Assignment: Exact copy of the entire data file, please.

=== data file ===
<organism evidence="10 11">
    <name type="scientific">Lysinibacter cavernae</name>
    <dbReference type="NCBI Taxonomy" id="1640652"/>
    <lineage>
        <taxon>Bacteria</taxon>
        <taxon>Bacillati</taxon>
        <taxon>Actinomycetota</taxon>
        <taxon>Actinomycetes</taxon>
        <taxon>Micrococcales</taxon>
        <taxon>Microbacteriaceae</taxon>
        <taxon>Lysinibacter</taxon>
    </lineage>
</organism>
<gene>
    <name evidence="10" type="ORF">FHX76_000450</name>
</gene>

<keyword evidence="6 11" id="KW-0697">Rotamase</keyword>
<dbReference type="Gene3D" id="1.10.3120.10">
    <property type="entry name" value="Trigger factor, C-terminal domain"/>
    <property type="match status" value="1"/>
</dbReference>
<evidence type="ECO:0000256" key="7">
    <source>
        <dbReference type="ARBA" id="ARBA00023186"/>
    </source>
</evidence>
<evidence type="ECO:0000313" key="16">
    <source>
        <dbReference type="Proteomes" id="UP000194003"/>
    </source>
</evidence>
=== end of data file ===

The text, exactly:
<organism evidence="10 11">
    <name type="scientific">Lysinibacter cavernae</name>
    <dbReference type="NCBI Taxonomy" id="1640652"/>
    <lineage>
        <taxon>Bacteria</taxon>
        <taxon>Bacillati</taxon>
        <taxon>Actinomycetota</taxon>
        <taxon>Actinomycetes</taxon>
        <taxon>Micrococcales</taxon>
        <taxon>Microbacteriaceae</taxon>
        <taxon>Lysinibacter</taxon>
    </lineage>
</organism>
<gene>
    <name evidence="10" type="ORF">FHX76_000450</name>
</gene>

<keyword evidence="6 11" id="KW-0697">Rotamase</keyword>
<dbReference type="Gene3D" id="1.10.3120.10">
    <property type="entry name" value="Trigger factor, C-terminal domain"/>
    <property type="match status" value="1"/>
</dbReference>
<evidence type="ECO:0000256" key="7">
    <source>
        <dbReference type="ARBA" id="ARBA00023186"/>
    </source>
</evidence>
<evidence type="ECO:0000313" key="16">
    <source>
        <dbReference type="Proteomes" id="UP000194003"/>
    </source>
</evidence>